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G-Men on the Trail of Russian Media

Russian media could find themselves subject to Washington’s version of the notorious Russian ‘foreign agent law,’ reports suggest.

13 September 2017

The company that supplies services to RT America, the U.S. operation of the giant state-funded broadcaster RT, has been told to register as a foreign agent with the U.S. Justice Department, RT reported Monday.


RT’s report did not name the company, while it quoted RT editor in chief Margarita Simonyan as saying the registration demand was part of “the war the U.S. establishment wages with our journalists.”


The other large Kremlin-controlled international news organization, Sputnik, is also reportedly under scrutiny by U.S. law enforcement.


An FBI agent and a prosecutor recently questioned the news agency’s former White House correspondent, Andrew Feinberg, as part of a probe into whether Sputnik, too, violated the World War II-era Foreign Agents Registration Act, or FARA, Yahoo News reports.


“They wanted to know where did my orders come from and if I ever got any direction from Moscow,” Feinberg said. “They were interested in examples of how I was steered towards covering certain issues.”


Feinberg said he turned over a flash drive containing thousands of internal Sputnik emails and documents.


FARA is most often applied to political consultants and lobbyists working on behalf of foreign governments (in relation, for example, to the controversy around President Donald Trump’s former campaign manager Paul Manafort and his work in Ukraine). Media organizations have so far been exempted from the law, the political news site The Hill says.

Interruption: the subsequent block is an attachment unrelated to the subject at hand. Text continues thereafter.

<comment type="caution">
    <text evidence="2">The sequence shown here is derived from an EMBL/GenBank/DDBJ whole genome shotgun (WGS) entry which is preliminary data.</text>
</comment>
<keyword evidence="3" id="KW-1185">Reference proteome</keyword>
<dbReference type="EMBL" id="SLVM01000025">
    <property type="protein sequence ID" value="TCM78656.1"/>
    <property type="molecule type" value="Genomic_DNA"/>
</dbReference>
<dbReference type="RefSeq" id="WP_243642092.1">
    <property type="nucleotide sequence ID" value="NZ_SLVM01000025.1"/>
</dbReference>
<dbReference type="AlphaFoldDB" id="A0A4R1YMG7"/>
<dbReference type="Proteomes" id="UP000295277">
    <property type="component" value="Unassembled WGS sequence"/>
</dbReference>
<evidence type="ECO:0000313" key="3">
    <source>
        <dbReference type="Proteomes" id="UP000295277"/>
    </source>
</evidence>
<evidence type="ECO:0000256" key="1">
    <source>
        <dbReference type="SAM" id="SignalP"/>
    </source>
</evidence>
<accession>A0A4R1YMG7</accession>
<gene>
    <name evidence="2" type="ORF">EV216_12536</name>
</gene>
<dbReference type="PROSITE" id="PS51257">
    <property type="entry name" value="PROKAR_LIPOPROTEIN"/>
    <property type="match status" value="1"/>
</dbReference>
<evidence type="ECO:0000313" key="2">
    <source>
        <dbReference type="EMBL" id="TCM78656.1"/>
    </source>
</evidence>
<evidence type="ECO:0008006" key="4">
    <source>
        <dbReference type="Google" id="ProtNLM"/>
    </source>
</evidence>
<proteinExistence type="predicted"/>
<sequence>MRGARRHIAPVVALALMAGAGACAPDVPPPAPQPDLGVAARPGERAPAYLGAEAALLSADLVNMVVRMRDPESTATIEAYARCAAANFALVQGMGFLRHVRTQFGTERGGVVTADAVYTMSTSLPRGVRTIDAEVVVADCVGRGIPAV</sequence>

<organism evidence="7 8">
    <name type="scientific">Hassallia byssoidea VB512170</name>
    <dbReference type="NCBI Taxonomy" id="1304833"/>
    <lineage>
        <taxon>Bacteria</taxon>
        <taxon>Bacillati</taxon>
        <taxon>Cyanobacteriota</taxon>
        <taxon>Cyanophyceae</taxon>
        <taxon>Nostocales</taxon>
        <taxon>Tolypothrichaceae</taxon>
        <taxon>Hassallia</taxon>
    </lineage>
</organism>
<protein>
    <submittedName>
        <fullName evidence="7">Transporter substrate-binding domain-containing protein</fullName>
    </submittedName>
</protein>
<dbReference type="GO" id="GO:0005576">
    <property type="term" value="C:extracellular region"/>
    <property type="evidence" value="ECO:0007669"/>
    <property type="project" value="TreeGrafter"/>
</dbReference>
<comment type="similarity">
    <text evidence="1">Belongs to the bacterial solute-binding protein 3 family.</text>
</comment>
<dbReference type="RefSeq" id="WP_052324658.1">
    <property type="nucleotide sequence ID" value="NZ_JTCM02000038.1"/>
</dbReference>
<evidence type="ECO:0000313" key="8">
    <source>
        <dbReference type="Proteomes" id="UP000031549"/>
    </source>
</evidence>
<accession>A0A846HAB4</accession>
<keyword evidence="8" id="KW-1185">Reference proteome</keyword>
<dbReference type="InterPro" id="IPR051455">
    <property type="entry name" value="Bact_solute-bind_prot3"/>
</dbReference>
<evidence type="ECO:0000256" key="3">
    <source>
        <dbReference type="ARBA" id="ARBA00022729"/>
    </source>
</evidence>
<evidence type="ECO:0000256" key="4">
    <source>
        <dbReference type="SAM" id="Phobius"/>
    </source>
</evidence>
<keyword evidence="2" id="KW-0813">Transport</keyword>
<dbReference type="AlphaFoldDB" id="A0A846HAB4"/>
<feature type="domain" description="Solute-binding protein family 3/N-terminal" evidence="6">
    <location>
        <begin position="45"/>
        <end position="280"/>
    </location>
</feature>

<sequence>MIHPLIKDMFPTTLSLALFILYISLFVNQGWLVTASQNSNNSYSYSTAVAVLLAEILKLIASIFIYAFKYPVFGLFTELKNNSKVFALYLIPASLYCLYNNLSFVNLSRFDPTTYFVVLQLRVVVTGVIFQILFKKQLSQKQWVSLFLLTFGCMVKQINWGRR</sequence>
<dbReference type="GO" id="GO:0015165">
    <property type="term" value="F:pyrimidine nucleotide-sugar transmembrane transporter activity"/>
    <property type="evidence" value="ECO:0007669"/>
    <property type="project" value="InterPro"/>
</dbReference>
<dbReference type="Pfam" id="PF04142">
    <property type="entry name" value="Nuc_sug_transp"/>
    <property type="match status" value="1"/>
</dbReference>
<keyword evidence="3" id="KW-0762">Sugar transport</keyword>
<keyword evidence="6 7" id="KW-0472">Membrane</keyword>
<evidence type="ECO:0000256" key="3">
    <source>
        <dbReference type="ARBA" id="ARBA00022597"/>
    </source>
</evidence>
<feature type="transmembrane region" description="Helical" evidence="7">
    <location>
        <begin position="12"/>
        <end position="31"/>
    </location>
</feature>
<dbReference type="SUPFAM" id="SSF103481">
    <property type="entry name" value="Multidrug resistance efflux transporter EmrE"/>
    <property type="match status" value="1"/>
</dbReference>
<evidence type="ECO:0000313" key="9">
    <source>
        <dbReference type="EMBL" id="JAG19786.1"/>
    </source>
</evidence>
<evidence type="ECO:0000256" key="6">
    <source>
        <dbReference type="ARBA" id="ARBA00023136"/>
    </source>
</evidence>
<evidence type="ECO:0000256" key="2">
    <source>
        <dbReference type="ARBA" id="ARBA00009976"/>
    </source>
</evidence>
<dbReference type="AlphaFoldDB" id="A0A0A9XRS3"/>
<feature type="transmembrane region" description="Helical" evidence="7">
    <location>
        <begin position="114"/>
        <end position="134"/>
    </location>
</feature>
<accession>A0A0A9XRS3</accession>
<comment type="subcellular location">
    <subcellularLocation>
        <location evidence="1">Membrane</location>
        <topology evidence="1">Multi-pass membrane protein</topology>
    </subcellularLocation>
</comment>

Registration as a foreign agent would require RT America to submit regular reports on its sources of foreign government-tied revenue and list its contacts in the United States. It would also be required to label its reports as being influenced or financed by the Russian government, according to The Hill.


RT America was singled out as a chief mouthpiece for Kremlin-inspired disinformation during the 2016 U.S. presidential campaign in an incendiary U.S. intelligence report in January. Some analysts criticized the report as vague and thinly sourced.




  • Feinberg was fired in mid-2016 after five months in a very uncomfortable role covering the White House for Sputnik, he recently told Politico.


  • He claimed to have pressed back at his bosses’ demands to influence the questions he asked and the content of his stories. His supervisors denied the claims and said he was let go for performance-related reasons.


  • It is not clear whether Feinberg’s questioning was part of U.S. special counsel Robert Mueller’s investigation into whether Russia tried to influence the presidential election, Yahoo News says.
Compiled by Ky Krauthamer
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